- A federal district court dismissed a suit by a group of healthcare workers to block their employer's COVID-19 vaccination requirement (Bridges v. Houston Methodist Hospital, No. 4:21-cv-01774 (S.D. Texas June 12, 2021)).
- The lead plaintiff in the case, together with 116 other employees of a Texas hospital, alleged that their employer unlawfully forced them to receive a COVID-19 vaccine and that, should they be fired for refusing to get vaccinated, they would be wrongfully terminated. Among other claims, the plaintiffs alleged the hospital violated federal law by "forcing its employees to participate in a human trial because no currently-available vaccine has been fully approved by the Food and Drug Administration."
- The court said the wrongful termination claim failed because the plaintiffs could not show that, under Texas law, the hospital had forced them to commit an illegal act. Additionally, the hospital's employees were not participants in a human trial, and federal law governing emergency use authorization granted to the U.S. Food and Drug Administration "does not apply at all" to private employers, the court said. The plaintiffs have appealed to the 5th U.S. Circuit Court of Appeals.
The decision is perhaps one of the most significant to come down from federal courts as U.S. employers work toward vaccination goals. As of June 20, more than half of Americans have received at least one dose of a COVID-19 vaccine, according to data analysis from online research platform Our World in Data, while 45% have been fully vaccinated.
In recent weeks, federal agencies have provided more detailed information for employers on the subject. Near the end of May, the U.S. Equal Employment Opportunity Commission updated its technical assistance to state that employers may issue policies requiring all employees who physically enter a workplace to receive a COVID-19 vaccination. However, such policies must comply with the reasonable accommodation provisions of the Americans with Disabilities Act and Title VII of the Civil Rights Act of 1964, the agency said.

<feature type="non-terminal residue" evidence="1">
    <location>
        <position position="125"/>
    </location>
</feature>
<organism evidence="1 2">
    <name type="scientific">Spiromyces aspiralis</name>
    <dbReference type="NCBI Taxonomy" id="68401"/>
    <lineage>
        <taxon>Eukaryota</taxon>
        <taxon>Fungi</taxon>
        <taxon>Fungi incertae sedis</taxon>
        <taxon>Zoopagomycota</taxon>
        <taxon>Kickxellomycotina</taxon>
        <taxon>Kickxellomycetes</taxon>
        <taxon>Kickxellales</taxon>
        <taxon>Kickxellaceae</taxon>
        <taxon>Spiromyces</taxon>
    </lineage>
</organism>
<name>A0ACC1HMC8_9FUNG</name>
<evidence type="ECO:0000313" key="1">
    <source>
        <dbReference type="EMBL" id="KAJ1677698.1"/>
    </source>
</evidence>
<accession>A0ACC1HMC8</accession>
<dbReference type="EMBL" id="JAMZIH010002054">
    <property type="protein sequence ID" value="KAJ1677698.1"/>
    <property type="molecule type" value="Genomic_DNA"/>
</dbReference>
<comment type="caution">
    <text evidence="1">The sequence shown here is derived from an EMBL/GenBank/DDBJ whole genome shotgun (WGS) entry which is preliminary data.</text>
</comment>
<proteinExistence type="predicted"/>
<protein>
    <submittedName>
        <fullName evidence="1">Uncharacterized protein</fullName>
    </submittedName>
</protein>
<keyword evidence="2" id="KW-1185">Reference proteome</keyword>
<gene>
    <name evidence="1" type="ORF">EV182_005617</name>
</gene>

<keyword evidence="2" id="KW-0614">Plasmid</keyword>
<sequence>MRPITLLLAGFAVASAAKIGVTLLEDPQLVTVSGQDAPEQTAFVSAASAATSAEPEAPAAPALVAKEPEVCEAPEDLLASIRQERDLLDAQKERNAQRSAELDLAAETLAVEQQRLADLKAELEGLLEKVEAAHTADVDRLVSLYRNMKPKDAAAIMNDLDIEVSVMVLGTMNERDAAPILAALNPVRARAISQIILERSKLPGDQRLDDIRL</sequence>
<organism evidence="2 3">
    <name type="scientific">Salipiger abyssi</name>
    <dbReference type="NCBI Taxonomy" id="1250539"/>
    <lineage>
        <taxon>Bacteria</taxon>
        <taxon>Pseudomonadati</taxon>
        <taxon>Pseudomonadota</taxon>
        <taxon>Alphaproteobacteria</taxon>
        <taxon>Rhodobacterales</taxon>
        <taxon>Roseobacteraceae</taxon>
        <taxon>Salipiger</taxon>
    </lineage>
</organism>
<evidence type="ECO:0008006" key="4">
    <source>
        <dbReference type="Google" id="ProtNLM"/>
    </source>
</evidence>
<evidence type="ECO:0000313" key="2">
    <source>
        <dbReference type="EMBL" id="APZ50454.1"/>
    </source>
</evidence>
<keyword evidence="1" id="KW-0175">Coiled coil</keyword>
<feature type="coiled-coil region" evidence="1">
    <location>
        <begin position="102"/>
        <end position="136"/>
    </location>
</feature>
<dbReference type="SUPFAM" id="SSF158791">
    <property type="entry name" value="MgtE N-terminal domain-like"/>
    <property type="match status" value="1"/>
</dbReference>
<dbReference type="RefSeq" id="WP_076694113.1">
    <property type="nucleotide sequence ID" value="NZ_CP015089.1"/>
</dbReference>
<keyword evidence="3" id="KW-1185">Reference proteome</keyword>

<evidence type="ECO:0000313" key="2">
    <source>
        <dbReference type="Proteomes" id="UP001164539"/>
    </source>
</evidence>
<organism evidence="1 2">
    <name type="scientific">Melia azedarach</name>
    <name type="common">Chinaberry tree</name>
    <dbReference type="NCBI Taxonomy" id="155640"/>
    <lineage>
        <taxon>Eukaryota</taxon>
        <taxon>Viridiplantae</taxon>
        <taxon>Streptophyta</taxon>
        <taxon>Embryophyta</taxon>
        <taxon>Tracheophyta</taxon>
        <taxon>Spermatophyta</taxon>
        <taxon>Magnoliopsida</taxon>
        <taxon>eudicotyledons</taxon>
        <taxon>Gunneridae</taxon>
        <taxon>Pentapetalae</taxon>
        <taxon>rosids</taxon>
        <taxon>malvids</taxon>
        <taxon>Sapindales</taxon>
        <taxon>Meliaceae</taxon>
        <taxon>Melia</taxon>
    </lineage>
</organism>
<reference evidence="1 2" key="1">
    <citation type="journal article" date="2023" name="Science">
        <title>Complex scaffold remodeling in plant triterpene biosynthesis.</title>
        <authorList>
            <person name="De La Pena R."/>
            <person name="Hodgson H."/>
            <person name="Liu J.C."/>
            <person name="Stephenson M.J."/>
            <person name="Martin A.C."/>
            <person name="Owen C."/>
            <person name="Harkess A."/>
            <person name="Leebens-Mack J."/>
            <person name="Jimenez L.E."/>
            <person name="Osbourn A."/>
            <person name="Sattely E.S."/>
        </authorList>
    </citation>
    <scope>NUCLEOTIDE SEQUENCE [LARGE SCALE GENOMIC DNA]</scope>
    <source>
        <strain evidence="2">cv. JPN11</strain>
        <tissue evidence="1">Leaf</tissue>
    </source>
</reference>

Additionally, the Centers for Disease Control and Prevention has recommended that all healthcare personnel get vaccinated against COVID-19, noting that such personnel are at an increased risk of infection by providing care to those infected with COVID-19.
In Bridges, the court noted that the lead plaintiff was not coerced despite her allegation that the hospital forced her to be vaccinated or be fired. "Methodist is trying to do their business of saving lives without giving them the COVID-19 virus," the court said. "[The lead plaintiff] can freely choose to accept or refuse a COVID-19 vaccine; however, if she refuses, she will simply need to work elsewhere."
A survey of employers published in May by management-side firm Fisher Phillips showed 83% of respondents were not considering vaccination mandates, although 75% said they were encouraging workers to get vaccinated. Nearly one-third of those not mandating vaccination said they made that decision to avoid running afoul of anti-discrimination laws.